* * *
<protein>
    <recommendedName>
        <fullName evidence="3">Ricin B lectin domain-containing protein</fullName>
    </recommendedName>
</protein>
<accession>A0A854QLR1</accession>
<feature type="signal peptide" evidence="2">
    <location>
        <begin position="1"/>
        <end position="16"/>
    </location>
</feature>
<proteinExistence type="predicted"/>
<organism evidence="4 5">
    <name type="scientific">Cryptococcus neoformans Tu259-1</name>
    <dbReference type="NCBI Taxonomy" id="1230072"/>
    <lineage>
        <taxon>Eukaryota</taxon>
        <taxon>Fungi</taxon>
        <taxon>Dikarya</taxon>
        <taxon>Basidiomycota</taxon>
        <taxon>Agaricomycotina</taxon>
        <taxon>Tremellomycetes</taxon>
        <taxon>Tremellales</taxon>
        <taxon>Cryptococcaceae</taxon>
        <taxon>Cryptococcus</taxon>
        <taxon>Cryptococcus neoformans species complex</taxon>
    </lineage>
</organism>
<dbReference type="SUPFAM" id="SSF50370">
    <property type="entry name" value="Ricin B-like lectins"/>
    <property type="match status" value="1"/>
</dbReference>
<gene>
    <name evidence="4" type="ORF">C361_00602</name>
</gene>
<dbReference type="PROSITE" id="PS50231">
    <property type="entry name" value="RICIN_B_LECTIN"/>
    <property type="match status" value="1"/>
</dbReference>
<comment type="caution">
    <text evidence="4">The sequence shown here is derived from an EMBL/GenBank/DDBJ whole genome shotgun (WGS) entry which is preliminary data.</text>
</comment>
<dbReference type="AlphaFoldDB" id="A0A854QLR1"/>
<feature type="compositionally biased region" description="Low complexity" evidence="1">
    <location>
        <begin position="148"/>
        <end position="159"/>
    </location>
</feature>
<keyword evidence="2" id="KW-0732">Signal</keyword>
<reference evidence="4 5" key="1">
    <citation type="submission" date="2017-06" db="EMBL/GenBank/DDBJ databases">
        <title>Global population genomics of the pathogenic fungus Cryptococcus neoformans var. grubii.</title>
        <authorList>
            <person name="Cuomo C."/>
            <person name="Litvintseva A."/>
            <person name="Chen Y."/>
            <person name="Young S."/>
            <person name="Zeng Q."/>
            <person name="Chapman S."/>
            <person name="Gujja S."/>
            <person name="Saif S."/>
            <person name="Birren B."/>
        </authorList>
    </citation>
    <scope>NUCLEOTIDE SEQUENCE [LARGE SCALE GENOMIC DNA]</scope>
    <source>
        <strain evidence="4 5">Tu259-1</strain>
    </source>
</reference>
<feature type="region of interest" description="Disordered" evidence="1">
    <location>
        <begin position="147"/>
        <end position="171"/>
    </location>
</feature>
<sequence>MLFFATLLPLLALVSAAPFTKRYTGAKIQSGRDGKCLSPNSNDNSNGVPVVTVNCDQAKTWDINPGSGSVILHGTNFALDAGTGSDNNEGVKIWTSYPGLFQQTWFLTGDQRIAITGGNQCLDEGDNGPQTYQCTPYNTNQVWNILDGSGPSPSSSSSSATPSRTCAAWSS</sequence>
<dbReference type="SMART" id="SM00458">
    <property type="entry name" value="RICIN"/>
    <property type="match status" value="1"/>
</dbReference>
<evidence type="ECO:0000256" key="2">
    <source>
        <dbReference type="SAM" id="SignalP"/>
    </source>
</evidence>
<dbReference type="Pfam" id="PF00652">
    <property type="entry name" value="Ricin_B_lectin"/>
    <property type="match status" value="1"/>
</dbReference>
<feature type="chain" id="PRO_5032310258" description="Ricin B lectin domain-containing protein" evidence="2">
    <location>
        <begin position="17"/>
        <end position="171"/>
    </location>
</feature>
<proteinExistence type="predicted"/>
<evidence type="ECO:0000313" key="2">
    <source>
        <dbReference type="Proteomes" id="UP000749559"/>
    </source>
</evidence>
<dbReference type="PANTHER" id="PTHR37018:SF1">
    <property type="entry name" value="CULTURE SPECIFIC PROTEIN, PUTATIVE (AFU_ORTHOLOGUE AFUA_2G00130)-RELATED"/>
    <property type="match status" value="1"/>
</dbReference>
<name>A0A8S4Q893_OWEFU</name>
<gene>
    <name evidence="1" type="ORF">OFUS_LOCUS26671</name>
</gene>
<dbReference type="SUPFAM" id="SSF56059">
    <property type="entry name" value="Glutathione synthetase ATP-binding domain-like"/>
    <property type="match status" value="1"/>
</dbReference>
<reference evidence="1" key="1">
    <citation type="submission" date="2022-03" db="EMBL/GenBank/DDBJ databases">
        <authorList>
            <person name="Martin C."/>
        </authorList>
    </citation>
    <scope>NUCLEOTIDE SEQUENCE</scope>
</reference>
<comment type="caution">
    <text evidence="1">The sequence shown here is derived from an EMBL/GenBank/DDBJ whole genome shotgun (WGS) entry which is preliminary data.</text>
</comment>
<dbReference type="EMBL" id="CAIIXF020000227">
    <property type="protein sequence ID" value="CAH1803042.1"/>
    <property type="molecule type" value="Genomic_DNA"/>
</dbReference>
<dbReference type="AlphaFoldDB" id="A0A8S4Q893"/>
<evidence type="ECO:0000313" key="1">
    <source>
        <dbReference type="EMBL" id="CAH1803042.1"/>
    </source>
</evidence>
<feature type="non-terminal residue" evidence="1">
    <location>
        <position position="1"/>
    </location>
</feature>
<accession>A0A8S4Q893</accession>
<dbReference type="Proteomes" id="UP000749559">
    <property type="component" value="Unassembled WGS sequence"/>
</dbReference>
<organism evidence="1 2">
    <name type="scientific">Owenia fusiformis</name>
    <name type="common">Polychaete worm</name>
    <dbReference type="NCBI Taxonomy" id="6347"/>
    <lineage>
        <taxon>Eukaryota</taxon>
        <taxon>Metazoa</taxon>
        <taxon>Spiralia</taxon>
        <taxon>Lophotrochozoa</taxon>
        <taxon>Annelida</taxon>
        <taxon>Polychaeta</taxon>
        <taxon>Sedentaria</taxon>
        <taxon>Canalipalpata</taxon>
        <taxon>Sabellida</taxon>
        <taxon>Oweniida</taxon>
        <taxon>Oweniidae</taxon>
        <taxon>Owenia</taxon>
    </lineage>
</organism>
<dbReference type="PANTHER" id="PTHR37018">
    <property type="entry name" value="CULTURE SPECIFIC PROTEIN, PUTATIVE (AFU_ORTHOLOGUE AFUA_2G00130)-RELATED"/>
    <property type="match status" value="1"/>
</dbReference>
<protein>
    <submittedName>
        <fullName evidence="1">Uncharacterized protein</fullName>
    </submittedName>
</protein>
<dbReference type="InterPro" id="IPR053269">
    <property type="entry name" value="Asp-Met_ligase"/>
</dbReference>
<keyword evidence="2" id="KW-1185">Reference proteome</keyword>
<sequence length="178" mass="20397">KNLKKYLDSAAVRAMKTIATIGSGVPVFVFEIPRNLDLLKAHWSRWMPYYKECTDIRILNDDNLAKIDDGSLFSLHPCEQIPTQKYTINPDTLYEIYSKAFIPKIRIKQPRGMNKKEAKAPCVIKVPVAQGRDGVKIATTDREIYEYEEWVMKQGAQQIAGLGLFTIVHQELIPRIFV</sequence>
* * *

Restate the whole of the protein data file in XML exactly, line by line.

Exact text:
<protein>
    <recommendedName>
        <fullName evidence="3">Ricin B lectin domain-containing protein</fullName>
    </recommendedName>
</protein>
<accession>A0A854QLR1</accession>
<feature type="signal peptide" evidence="2">
    <location>
        <begin position="1"/>
        <end position="16"/>
    </location>
</feature>
<proteinExistence type="predicted"/>
<organism evidence="4 5">
    <name type="scientific">Cryptococcus neoformans Tu259-1</name>
    <dbReference type="NCBI Taxonomy" id="1230072"/>
    <lineage>
        <taxon>Eukaryota</taxon>
        <taxon>Fungi</taxon>
        <taxon>Dikarya</taxon>
        <taxon>Basidiomycota</taxon>
        <taxon>Agaricomycotina</taxon>
        <taxon>Tremellomycetes</taxon>
        <taxon>Tremellales</taxon>
        <taxon>Cryptococcaceae</taxon>
        <taxon>Cryptococcus</taxon>
        <taxon>Cryptococcus neoformans species complex</taxon>
    </lineage>
</organism>
<dbReference type="SUPFAM" id="SSF50370">
    <property type="entry name" value="Ricin B-like lectins"/>
    <property type="match status" value="1"/>
</dbReference>
<gene>
    <name evidence="4" type="ORF">C361_00602</name>
</gene>
<dbReference type="PROSITE" id="PS50231">
    <property type="entry name" value="RICIN_B_LECTIN"/>
    <property type="match status" value="1"/>
</dbReference>
<comment type="caution">
    <text evidence="4">The sequence shown here is derived from an EMBL/GenBank/DDBJ whole genome shotgun (WGS) entry which is preliminary data.</text>
</comment>
<dbReference type="AlphaFoldDB" id="A0A854QLR1"/>
<feature type="compositionally biased region" description="Low complexity" evidence="1">
    <location>
        <begin position="148"/>
        <end position="159"/>
    </location>
</feature>
<keyword evidence="2" id="KW-0732">Signal</keyword>
<reference evidence="4 5" key="1">
    <citation type="submission" date="2017-06" db="EMBL/GenBank/DDBJ databases">
        <title>Global population genomics of the pathogenic fungus Cryptococcus neoformans var. grubii.</title>
        <authorList>
            <person name="Cuomo C."/>
            <person name="Litvintseva A."/>
            <person name="Chen Y."/>
            <person name="Young S."/>
            <person name="Zeng Q."/>
            <person name="Chapman S."/>
            <person name="Gujja S."/>
            <person name="Saif S."/>
            <person name="Birren B."/>
        </authorList>
    </citation>
    <scope>NUCLEOTIDE SEQUENCE [LARGE SCALE GENOMIC DNA]</scope>
    <source>
        <strain evidence="4 5">Tu259-1</strain>
    </source>
</reference>
<feature type="region of interest" description="Disordered" evidence="1">
    <location>
        <begin position="147"/>
        <end position="171"/>
    </location>
</feature>
<sequence>MLFFATLLPLLALVSAAPFTKRYTGAKIQSGRDGKCLSPNSNDNSNGVPVVTVNCDQAKTWDINPGSGSVILHGTNFALDAGTGSDNNEGVKIWTSYPGLFQQTWFLTGDQRIAITGGNQCLDEGDNGPQTYQCTPYNTNQVWNILDGSGPSPSSSSSSATPSRTCAAWSS</sequence>
<dbReference type="SMART" id="SM00458">
    <property type="entry name" value="RICIN"/>
    <property type="match status" value="1"/>
</dbReference>
<evidence type="ECO:0000256" key="2">
    <source>
        <dbReference type="SAM" id="SignalP"/>
    </source>
</evidence>
<dbReference type="Pfam" id="PF00652">
    <property type="entry name" value="Ricin_B_lectin"/>
    <property type="match status" value="1"/>
</dbReference>
<feature type="chain" id="PRO_5032310258" description="Ricin B lectin domain-containing protein" evidence="2">
    <location>
        <begin position="17"/>
        <end position="171"/>
    </location>
</feature>
<proteinExistence type="predicted"/>
<evidence type="ECO:0000313" key="2">
    <source>
        <dbReference type="Proteomes" id="UP000749559"/>
    </source>
</evidence>
<dbReference type="PANTHER" id="PTHR37018:SF1">
    <property type="entry name" value="CULTURE SPECIFIC PROTEIN, PUTATIVE (AFU_ORTHOLOGUE AFUA_2G00130)-RELATED"/>
    <property type="match status" value="1"/>
</dbReference>
<name>A0A8S4Q893_OWEFU</name>
<gene>
    <name evidence="1" type="ORF">OFUS_LOCUS26671</name>
</gene>
<dbReference type="SUPFAM" id="SSF56059">
    <property type="entry name" value="Glutathione synthetase ATP-binding domain-like"/>
    <property type="match status" value="1"/>
</dbReference>
<reference evidence="1" key="1">
    <citation type="submission" date="2022-03" db="EMBL/GenBank/DDBJ databases">
        <authorList>
            <person name="Martin C."/>
        </authorList>
    </citation>
    <scope>NUCLEOTIDE SEQUENCE</scope>
</reference>
<comment type="caution">
    <text evidence="1">The sequence shown here is derived from an EMBL/GenBank/DDBJ whole genome shotgun (WGS) entry which is preliminary data.</text>
</comment>
<dbReference type="EMBL" id="CAIIXF020000227">
    <property type="protein sequence ID" value="CAH1803042.1"/>
    <property type="molecule type" value="Genomic_DNA"/>
</dbReference>
<dbReference type="AlphaFoldDB" id="A0A8S4Q893"/>
<evidence type="ECO:0000313" key="1">
    <source>
        <dbReference type="EMBL" id="CAH1803042.1"/>
    </source>
</evidence>
<feature type="non-terminal residue" evidence="1">
    <location>
        <position position="1"/>
    </location>
</feature>
<accession>A0A8S4Q893</accession>
<dbReference type="Proteomes" id="UP000749559">
    <property type="component" value="Unassembled WGS sequence"/>
</dbReference>
<organism evidence="1 2">
    <name type="scientific">Owenia fusiformis</name>
    <name type="common">Polychaete worm</name>
    <dbReference type="NCBI Taxonomy" id="6347"/>
    <lineage>
        <taxon>Eukaryota</taxon>
        <taxon>Metazoa</taxon>
        <taxon>Spiralia</taxon>
        <taxon>Lophotrochozoa</taxon>
        <taxon>Annelida</taxon>
        <taxon>Polychaeta</taxon>
        <taxon>Sedentaria</taxon>
        <taxon>Canalipalpata</taxon>
        <taxon>Sabellida</taxon>
        <taxon>Oweniida</taxon>
        <taxon>Oweniidae</taxon>
        <taxon>Owenia</taxon>
    </lineage>
</organism>
<dbReference type="PANTHER" id="PTHR37018">
    <property type="entry name" value="CULTURE SPECIFIC PROTEIN, PUTATIVE (AFU_ORTHOLOGUE AFUA_2G00130)-RELATED"/>
    <property type="match status" value="1"/>
</dbReference>
<protein>
    <submittedName>
        <fullName evidence="1">Uncharacterized protein</fullName>
    </submittedName>
</protein>
<dbReference type="InterPro" id="IPR053269">
    <property type="entry name" value="Asp-Met_ligase"/>
</dbReference>
<keyword evidence="2" id="KW-1185">Reference proteome</keyword>
<sequence length="178" mass="20397">KNLKKYLDSAAVRAMKTIATIGSGVPVFVFEIPRNLDLLKAHWSRWMPYYKECTDIRILNDDNLAKIDDGSLFSLHPCEQIPTQKYTINPDTLYEIYSKAFIPKIRIKQPRGMNKKEAKAPCVIKVPVAQGRDGVKIATTDREIYEYEEWVMKQGAQQIAGLGLFTIVHQELIPRIFV</sequence>